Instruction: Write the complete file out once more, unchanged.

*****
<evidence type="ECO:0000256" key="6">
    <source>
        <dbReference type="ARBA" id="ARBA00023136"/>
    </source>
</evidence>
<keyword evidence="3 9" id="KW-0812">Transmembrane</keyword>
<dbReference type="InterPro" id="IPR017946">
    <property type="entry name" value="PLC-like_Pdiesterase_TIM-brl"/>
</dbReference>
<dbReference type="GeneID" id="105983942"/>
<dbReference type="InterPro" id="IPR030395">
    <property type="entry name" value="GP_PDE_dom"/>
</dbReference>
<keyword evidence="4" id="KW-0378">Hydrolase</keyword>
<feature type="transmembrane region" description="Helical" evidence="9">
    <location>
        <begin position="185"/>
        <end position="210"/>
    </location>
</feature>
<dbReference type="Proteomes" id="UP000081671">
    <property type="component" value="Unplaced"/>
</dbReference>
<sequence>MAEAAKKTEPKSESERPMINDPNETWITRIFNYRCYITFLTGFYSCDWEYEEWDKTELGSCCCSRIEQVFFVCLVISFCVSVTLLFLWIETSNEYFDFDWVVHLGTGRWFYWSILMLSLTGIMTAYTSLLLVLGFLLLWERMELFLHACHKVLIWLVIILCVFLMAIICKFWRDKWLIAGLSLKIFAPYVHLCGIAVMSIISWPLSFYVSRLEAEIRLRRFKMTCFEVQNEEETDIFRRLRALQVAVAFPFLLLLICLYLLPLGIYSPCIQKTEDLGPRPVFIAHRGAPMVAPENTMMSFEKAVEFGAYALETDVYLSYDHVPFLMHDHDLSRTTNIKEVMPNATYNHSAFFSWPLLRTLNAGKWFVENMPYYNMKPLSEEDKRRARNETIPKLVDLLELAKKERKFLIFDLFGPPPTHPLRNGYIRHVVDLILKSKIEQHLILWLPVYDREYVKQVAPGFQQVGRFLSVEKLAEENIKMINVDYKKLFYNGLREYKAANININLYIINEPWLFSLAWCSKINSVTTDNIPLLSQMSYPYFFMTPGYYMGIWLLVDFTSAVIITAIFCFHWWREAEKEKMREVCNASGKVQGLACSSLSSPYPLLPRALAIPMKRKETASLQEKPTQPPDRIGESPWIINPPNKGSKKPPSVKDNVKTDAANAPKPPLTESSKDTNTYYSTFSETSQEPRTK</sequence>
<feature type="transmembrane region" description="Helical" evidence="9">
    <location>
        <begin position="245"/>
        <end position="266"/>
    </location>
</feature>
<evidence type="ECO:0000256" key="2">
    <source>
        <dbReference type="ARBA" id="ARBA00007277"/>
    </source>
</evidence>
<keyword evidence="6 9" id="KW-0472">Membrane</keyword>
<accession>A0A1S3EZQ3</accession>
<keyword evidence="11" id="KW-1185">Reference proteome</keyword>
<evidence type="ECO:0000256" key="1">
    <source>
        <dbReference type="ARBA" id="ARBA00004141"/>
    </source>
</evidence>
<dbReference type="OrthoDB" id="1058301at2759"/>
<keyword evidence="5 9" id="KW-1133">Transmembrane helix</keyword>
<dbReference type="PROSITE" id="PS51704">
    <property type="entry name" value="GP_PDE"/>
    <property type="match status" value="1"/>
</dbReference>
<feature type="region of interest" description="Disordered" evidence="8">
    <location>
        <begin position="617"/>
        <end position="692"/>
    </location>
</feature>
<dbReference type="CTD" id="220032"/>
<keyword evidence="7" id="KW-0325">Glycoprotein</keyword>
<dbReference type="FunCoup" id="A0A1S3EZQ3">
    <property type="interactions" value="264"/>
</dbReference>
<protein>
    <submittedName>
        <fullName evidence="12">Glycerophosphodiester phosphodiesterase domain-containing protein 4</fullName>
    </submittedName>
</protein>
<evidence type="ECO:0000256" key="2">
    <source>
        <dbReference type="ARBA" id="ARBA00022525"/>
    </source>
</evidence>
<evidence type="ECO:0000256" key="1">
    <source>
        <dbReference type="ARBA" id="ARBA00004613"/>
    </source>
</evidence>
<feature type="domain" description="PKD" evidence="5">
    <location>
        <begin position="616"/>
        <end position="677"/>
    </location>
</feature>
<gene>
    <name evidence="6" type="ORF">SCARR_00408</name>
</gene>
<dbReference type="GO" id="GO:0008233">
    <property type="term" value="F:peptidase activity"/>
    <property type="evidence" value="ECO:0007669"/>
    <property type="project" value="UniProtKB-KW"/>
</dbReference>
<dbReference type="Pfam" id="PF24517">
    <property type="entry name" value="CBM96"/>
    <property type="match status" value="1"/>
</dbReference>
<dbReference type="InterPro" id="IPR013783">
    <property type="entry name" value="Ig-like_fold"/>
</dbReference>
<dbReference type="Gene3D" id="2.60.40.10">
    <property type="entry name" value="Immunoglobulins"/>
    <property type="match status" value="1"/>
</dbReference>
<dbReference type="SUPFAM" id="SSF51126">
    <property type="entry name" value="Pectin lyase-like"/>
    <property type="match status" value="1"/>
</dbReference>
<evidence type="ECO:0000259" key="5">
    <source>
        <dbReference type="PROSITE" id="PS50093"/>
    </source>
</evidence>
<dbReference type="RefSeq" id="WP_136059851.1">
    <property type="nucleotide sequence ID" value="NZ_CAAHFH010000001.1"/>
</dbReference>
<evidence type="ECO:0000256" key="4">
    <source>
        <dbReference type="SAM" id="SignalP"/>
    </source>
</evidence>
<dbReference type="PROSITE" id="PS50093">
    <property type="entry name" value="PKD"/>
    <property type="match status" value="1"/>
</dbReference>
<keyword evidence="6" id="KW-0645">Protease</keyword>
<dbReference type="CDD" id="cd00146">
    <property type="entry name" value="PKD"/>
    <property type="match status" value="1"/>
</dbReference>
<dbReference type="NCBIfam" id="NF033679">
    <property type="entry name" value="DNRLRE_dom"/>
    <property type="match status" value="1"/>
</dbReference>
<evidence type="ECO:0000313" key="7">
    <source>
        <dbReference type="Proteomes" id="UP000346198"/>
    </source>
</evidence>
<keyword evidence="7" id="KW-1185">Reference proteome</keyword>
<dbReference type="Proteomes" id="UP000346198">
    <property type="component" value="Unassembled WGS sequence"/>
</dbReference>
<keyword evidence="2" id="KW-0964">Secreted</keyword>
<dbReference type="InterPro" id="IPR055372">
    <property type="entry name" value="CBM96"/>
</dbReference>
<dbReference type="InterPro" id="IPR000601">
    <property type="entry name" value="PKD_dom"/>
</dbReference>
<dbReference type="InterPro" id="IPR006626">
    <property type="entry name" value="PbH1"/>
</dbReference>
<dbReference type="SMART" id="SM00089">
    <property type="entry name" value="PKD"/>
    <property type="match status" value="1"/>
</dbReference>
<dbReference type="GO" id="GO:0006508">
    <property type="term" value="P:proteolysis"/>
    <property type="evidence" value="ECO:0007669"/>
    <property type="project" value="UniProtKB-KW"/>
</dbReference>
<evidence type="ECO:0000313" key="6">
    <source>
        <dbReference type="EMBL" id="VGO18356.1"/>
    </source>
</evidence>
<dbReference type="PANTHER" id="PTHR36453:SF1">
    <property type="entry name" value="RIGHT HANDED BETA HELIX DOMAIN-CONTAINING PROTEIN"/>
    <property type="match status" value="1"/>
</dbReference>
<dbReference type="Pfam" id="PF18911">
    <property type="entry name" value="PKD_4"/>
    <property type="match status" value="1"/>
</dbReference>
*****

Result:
<evidence type="ECO:0000256" key="6">
    <source>
        <dbReference type="ARBA" id="ARBA00023136"/>
    </source>
</evidence>
<keyword evidence="3 9" id="KW-0812">Transmembrane</keyword>
<dbReference type="InterPro" id="IPR017946">
    <property type="entry name" value="PLC-like_Pdiesterase_TIM-brl"/>
</dbReference>
<dbReference type="GeneID" id="105983942"/>
<dbReference type="InterPro" id="IPR030395">
    <property type="entry name" value="GP_PDE_dom"/>
</dbReference>
<keyword evidence="4" id="KW-0378">Hydrolase</keyword>
<feature type="transmembrane region" description="Helical" evidence="9">
    <location>
        <begin position="185"/>
        <end position="210"/>
    </location>
</feature>
<dbReference type="Proteomes" id="UP000081671">
    <property type="component" value="Unplaced"/>
</dbReference>
<sequence>MAEAAKKTEPKSESERPMINDPNETWITRIFNYRCYITFLTGFYSCDWEYEEWDKTELGSCCCSRIEQVFFVCLVISFCVSVTLLFLWIETSNEYFDFDWVVHLGTGRWFYWSILMLSLTGIMTAYTSLLLVLGFLLLWERMELFLHACHKVLIWLVIILCVFLMAIICKFWRDKWLIAGLSLKIFAPYVHLCGIAVMSIISWPLSFYVSRLEAEIRLRRFKMTCFEVQNEEETDIFRRLRALQVAVAFPFLLLLICLYLLPLGIYSPCIQKTEDLGPRPVFIAHRGAPMVAPENTMMSFEKAVEFGAYALETDVYLSYDHVPFLMHDHDLSRTTNIKEVMPNATYNHSAFFSWPLLRTLNAGKWFVENMPYYNMKPLSEEDKRRARNETIPKLVDLLELAKKERKFLIFDLFGPPPTHPLRNGYIRHVVDLILKSKIEQHLILWLPVYDREYVKQVAPGFQQVGRFLSVEKLAEENIKMINVDYKKLFYNGLREYKAANININLYIINEPWLFSLAWCSKINSVTTDNIPLLSQMSYPYFFMTPGYYMGIWLLVDFTSAVIITAIFCFHWWREAEKEKMREVCNASGKVQGLACSSLSSPYPLLPRALAIPMKRKETASLQEKPTQPPDRIGESPWIINPPNKGSKKPPSVKDNVKTDAANAPKPPLTESSKDTNTYYSTFSETSQEPRTK</sequence>
<feature type="transmembrane region" description="Helical" evidence="9">
    <location>
        <begin position="245"/>
        <end position="266"/>
    </location>
</feature>
<evidence type="ECO:0000256" key="2">
    <source>
        <dbReference type="ARBA" id="ARBA00007277"/>
    </source>
</evidence>
<keyword evidence="6 9" id="KW-0472">Membrane</keyword>
<accession>A0A1S3EZQ3</accession>
<keyword evidence="11" id="KW-1185">Reference proteome</keyword>
<evidence type="ECO:0000256" key="1">
    <source>
        <dbReference type="ARBA" id="ARBA00004141"/>
    </source>
</evidence>
<dbReference type="OrthoDB" id="1058301at2759"/>
<keyword evidence="5 9" id="KW-1133">Transmembrane helix</keyword>
<dbReference type="PROSITE" id="PS51704">
    <property type="entry name" value="GP_PDE"/>
    <property type="match status" value="1"/>
</dbReference>
<feature type="region of interest" description="Disordered" evidence="8">
    <location>
        <begin position="617"/>
        <end position="692"/>
    </location>
</feature>
<dbReference type="CTD" id="220032"/>
<keyword evidence="7" id="KW-0325">Glycoprotein</keyword>
<dbReference type="FunCoup" id="A0A1S3EZQ3">
    <property type="interactions" value="264"/>
</dbReference>
<protein>
    <submittedName>
        <fullName evidence="12">Glycerophosphodiester phosphodiesterase domain-containing protein 4</fullName>
    </submittedName>
</protein>
<evidence type="ECO:0000256" key="2">
    <source>
        <dbReference type="ARBA" id="ARBA00022525"/>
    </source>
</evidence>
<evidence type="ECO:0000256" key="1">
    <source>
        <dbReference type="ARBA" id="ARBA00004613"/>
    </source>
</evidence>
<feature type="domain" description="PKD" evidence="5">
    <location>
        <begin position="616"/>
        <end position="677"/>
    </location>
</feature>
<gene>
    <name evidence="6" type="ORF">SCARR_00408</name>
</gene>
<dbReference type="GO" id="GO:0008233">
    <property type="term" value="F:peptidase activity"/>
    <property type="evidence" value="ECO:0007669"/>
    <property type="project" value="UniProtKB-KW"/>
</dbReference>
<dbReference type="Pfam" id="PF24517">
    <property type="entry name" value="CBM96"/>
    <property type="match status" value="1"/>
</dbReference>
<dbReference type="InterPro" id="IPR013783">
    <property type="entry name" value="Ig-like_fold"/>
</dbReference>
<dbReference type="Gene3D" id="2.60.40.10">
    <property type="entry name" value="Immunoglobulins"/>
    <property type="match status" value="1"/>
</dbReference>
<dbReference type="SUPFAM" id="SSF51126">
    <property type="entry name" value="Pectin lyase-like"/>
    <property type="match status" value="1"/>
</dbReference>
<evidence type="ECO:0000259" key="5">
    <source>
        <dbReference type="PROSITE" id="PS50093"/>
    </source>
</evidence>
<dbReference type="RefSeq" id="WP_136059851.1">
    <property type="nucleotide sequence ID" value="NZ_CAAHFH010000001.1"/>
</dbReference>
<evidence type="ECO:0000256" key="4">
    <source>
        <dbReference type="SAM" id="SignalP"/>
    </source>
</evidence>
<dbReference type="PROSITE" id="PS50093">
    <property type="entry name" value="PKD"/>
    <property type="match status" value="1"/>
</dbReference>
<keyword evidence="6" id="KW-0645">Protease</keyword>
<dbReference type="CDD" id="cd00146">
    <property type="entry name" value="PKD"/>
    <property type="match status" value="1"/>
</dbReference>
<dbReference type="NCBIfam" id="NF033679">
    <property type="entry name" value="DNRLRE_dom"/>
    <property type="match status" value="1"/>
</dbReference>
<evidence type="ECO:0000313" key="7">
    <source>
        <dbReference type="Proteomes" id="UP000346198"/>
    </source>
</evidence>
<keyword evidence="7" id="KW-1185">Reference proteome</keyword>
<dbReference type="Proteomes" id="UP000346198">
    <property type="component" value="Unassembled WGS sequence"/>
</dbReference>
<keyword evidence="2" id="KW-0964">Secreted</keyword>
<dbReference type="InterPro" id="IPR055372">
    <property type="entry name" value="CBM96"/>
</dbReference>
<dbReference type="InterPro" id="IPR000601">
    <property type="entry name" value="PKD_dom"/>
</dbReference>
<dbReference type="InterPro" id="IPR006626">
    <property type="entry name" value="PbH1"/>
</dbReference>
<dbReference type="SMART" id="SM00089">
    <property type="entry name" value="PKD"/>
    <property type="match status" value="1"/>
</dbReference>
<dbReference type="GO" id="GO:0006508">
    <property type="term" value="P:proteolysis"/>
    <property type="evidence" value="ECO:0007669"/>
    <property type="project" value="UniProtKB-KW"/>
</dbReference>
<evidence type="ECO:0000313" key="6">
    <source>
        <dbReference type="EMBL" id="VGO18356.1"/>
    </source>
</evidence>
<dbReference type="PANTHER" id="PTHR36453:SF1">
    <property type="entry name" value="RIGHT HANDED BETA HELIX DOMAIN-CONTAINING PROTEIN"/>
    <property type="match status" value="1"/>
</dbReference>
<dbReference type="Pfam" id="PF18911">
    <property type="entry name" value="PKD_4"/>
    <property type="match status" value="1"/>
</dbReference>